Monday, August 22, 2016

Full-time, part-time, or no time, by Kell Andrews

Back in March, I resumed working full-time after a number of years working part-time. And yes, my writing output has suffered. In my day job I'm a content producer (which is the same thing as a writer, if a writer were allowed to write job descriptions). And it's hard to write during the day, come home to take care of my kids, and then write more. 

Most of my writing friends have day jobs -- it's a function of publishing economics. One of my well published friends holds onto her day job for security and reminds herself that Anthony Trollope was a full-time postmaster. If he could do it, so can she (and many others).

Even so, many of us dream of being full-time writers -- that writing cabin in the woods, or by a rocky shore. Long walks to gather thoughts wafting in the air, then long writing sessions with a laptop and a mug of coffee. Cats, definitely cats, unless dogs or the quiet of solitude.

But that's not how writing full-time usually feels. It feels like a job -- a very uncertain job, with pressure to perform effortlessly and no sure paycheck from year to year. And while it's hard to match a disciplined full-time writer for creative output, there's still plenty of time in a full-time writer's schedule for procrastination and anxious hand-wringing. It's not the life for everyone -- many writers need days with more edges to them. (Also steady paychecks and benefits. Some of us need those too.)

It's the edges -- those other things we do -- that shape our relationship with writing. A teacher who writes looks forward to summer for drafting (see Joanna Roddy's excellent post). A stay-at-home parent who writes looks forward to the school year for the time alone with a manuscript. A writer who works full-time at another job saves up vacation time for writing retreats, and a writer who writes full-time wants time away from computer.

The truth is that I wrote most of my first novel while working full-time when my oldest daughter was a baby. Somehow I fit writing in. I could do it now if I find a way.

The other truth is that when I worked part-time, my life was mostly child-shaped. And once my children were both in school and a I had a few hours when they were at school and I wasn't at my part-time job, I was productive as a writer only some of the time. Other times I wasted those precious hours -- not just on laundry and errands, but pure procrastination. Often I cloaked that procrastination as the administrative and water cooler aspects of being an author -- marketing, socializing, networking, writing things like this blog post. But that didn't put a manuscript on the page.

Writing can expand to fill the time available, even when that time is mere cracks between other responsibilities. Now I have cracks, not chasms, and I need to remember how to fill them with words. 

Full-time, part-time, no time? What's your schedule? What's your ideal? 


  1. Full time writer and procrastination is a big problem. Also my chronic exhaustion/fatigue sometimes keeps me non-functioning until the afternoon which eats into my writing time and sometimes has me up late at night (one I was up til 5 a.m. finishing a project) which I shouldn't do at all. Anyway we all need to find a balance and yes writing as a freelancer for others as well as myself does become stressful. You feel like a hamster on the wheel except you hardly ever get off. But writing, I still love you darling. No go sit in the corner a bit while I watch me some Netflix. Sorry books, I need a reading breather too. *Smooch*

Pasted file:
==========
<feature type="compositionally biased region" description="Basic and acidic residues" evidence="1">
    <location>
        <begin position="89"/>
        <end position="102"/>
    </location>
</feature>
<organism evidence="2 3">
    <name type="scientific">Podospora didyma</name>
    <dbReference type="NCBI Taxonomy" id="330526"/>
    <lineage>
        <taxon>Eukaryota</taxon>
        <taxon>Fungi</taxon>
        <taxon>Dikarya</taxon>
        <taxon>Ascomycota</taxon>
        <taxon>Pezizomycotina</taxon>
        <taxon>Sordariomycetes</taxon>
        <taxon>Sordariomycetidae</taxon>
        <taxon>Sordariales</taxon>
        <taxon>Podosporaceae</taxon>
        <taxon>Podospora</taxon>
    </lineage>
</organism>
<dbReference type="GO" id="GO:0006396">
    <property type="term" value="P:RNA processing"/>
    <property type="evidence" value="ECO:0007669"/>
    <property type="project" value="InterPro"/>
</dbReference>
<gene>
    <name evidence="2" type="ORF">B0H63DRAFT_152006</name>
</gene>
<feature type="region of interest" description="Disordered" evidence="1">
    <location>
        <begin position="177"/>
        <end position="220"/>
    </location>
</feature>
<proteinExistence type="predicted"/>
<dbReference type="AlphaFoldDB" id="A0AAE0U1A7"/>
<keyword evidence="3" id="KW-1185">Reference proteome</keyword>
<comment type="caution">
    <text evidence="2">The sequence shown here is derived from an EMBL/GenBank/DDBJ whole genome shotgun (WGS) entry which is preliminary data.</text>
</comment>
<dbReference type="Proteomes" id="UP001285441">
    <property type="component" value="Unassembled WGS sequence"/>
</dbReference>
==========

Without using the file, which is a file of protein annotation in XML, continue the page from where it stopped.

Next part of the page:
2. I'm a full-time writer, no other job, no kids. But the vast majority of my income comes from work for hire, usually nonfiction. That takes up most of my time, so if I also want to work on my own projects, I still have to fit them in those cracks. And when I have free time, it is easier and so tempting to relax instead. Deadlines are a big motivator, and so is a guaranteed income. I guess no one said the writing life was easy. Well, except for TV shows, such as Murder She Wrote, and Castle, where he has a fancy penthouse apartment in New York but never seems to do any actual work.

    1. I really must investigate the life of a writer in a TV show. (I used to love Murder She Wrote--thanks for the nostalgic blast from the past.)

  3. "A stay-at-home parent who writes looks forward to the school year for the time alone with a manuscript."

    That's me to a tee.

    I love this post, and the reminder that each one of us is working hard to find the right way forward for our writing.

  4. This is a fantastic post, Kell! I'm a stay at home mom, who writes for hire, is doing an MFA in writing, and whose children are crazy busy. I've had to learn to write under any circumstances. I've had to make myself get up obscenely early in the morning to do my time because at night I'm so insanely tired I can't write a word. Life is such a balancing act!
    Best of luck in finding time for your writing and life now that you're back writing full time!

  5. Great post, Kell. It's good to remember that the work gets done in the midst of life, not in some ideal place outside of it. Thanks for the shout-out too!


Thanks for adding to the mayhem!